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Agencies start refocusing on climate change challenges

Aug. 18, 2010 - 06:00AM   |  
By SEAN REILLY   |   Comments
U.S. Forest Service firefighters battle a fire along near Los Angeles in 2009. Forest Service managers are going to be expected to monitor for the effects of climate change on watersheds and wildlife, set targets for reducing adverse environmental impacts from their operations, and have at least one employee serving as a point person for climate change issue, according to the service's climate change adviser.
U.S. Forest Service firefighters battle a fire along near Los Angeles in 2009. Forest Service managers are going to be expected to monitor for the effects of climate change on watersheds and wildlife, set targets for reducing adverse environmental impacts from their operations, and have at least one employee serving as a point person for climate change issue, according to the service's climate change adviser. (Kevork Djansezian / Getty Images)

Starting this year, top Forest Service managers are encountering an added yardstick in their performance evaluations: how well they are meeting benchmarks for confronting the effects of climate change in the national forests?

The standards will apply to some 80 Senior Executive Service members, said David Cleaves, the forest service's climate change adviser.

In addition, forest managers will be expected to monitor for the effects of climate change on watersheds and wildlife, set targets for reducing adverse environmental impacts from their operations, and have at least one employee serving as a point person for climate change issues, according to a scorecard released last month.

"We're looking for 100 percent compliance by 2015," Cleaves said.

The move puts the Forest Service at the forefront of federal agencies looking to retool for a warming planet. The long-term challenges are immense: Not only are billions of dollars worth of government real estate potentially at risk, but officials could be faced with politically delicate decisions on how to run programs and manage resources. Ten months after President Obama issued an executive order summoning federal agencies to "lead by example," many are still in the study phase.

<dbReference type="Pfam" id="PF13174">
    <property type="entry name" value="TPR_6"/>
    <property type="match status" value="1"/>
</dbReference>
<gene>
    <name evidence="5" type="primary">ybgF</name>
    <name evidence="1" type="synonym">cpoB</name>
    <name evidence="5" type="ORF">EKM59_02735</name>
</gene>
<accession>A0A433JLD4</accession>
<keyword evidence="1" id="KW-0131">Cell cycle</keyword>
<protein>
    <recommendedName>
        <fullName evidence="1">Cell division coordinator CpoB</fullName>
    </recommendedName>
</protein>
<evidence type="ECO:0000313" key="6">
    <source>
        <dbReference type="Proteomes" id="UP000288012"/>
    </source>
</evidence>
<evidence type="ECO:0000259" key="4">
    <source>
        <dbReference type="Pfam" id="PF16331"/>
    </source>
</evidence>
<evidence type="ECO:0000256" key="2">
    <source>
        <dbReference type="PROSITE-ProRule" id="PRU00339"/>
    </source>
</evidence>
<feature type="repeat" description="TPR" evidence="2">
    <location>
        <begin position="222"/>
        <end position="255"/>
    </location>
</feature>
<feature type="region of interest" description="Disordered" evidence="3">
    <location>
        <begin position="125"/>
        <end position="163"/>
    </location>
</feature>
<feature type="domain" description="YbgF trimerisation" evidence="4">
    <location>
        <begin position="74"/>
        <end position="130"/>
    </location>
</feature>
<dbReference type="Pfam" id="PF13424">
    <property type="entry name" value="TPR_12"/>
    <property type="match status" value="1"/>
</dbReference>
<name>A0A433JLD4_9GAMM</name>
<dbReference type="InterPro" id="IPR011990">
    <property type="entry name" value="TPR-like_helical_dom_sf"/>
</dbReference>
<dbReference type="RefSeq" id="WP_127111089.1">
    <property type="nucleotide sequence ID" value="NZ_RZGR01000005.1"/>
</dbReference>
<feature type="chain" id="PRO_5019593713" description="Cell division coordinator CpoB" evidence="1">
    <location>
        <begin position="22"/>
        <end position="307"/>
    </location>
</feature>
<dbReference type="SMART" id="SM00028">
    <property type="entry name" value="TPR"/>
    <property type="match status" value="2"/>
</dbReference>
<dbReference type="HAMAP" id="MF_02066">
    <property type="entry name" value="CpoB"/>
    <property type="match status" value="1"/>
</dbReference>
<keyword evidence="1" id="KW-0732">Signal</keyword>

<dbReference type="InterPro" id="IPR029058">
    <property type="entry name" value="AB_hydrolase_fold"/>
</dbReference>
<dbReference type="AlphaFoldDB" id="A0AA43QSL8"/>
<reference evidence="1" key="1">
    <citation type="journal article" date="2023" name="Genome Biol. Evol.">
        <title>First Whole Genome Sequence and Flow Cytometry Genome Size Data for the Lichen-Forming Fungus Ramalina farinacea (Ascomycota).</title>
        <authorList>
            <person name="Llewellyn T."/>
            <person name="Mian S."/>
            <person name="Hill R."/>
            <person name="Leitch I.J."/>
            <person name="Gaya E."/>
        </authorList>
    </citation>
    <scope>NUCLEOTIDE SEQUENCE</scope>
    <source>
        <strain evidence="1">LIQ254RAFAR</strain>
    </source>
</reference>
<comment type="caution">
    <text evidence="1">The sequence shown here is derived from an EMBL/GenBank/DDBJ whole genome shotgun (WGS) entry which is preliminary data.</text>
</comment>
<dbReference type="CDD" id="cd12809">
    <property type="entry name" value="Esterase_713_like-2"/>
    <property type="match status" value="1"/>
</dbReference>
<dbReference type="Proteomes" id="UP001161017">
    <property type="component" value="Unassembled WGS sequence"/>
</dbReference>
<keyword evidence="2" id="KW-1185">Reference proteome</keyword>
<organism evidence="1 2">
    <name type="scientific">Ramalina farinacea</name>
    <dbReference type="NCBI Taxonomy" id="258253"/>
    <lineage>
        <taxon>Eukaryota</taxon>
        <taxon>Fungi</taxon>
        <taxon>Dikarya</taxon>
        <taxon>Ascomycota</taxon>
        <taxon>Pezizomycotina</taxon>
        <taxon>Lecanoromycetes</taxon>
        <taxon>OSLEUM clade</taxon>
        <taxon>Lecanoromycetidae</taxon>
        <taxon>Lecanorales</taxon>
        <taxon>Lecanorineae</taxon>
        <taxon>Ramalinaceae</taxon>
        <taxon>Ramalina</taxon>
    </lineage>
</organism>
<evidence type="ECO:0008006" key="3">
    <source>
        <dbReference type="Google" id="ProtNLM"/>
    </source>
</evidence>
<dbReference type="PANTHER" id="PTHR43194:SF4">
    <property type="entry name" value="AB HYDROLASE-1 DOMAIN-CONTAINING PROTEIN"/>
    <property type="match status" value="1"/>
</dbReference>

"I think there are a number of local governments and community-based organizations who are far out in front of us feds," Margaret Davidson, director of the National Oceanic and Atmospheric Administration's coastal services center, told a workshop last month sponsored by the Pew Center on Global Climate Change in Washington, D.C.

In an interim report this March, a White House interagency task force on climate change adaptation found substantial activity already underway in both the public and private sectors. "However, there still are significant gaps in the U.S. government's approach to climate change adaptation and building resilience," the report said.

Among them: a unified strategic vision and approach; coordinated efforts across state, local and federal lines; and "coherent research programs" to assess the regional effects of near-term, long-term and abrupt global climate change.

The task force will release a final report this fall, but the possible perils are already coming into focus. Two years ago, a Transportation Department study concluded that much of the Gulf Coast could be inundated over the next 50 to 100 years, assuming that sea levels rise between two and four feet. "Based on these levels, an untenable portion of the region's road, rail and port network is at risk of permanent flooding," the study found.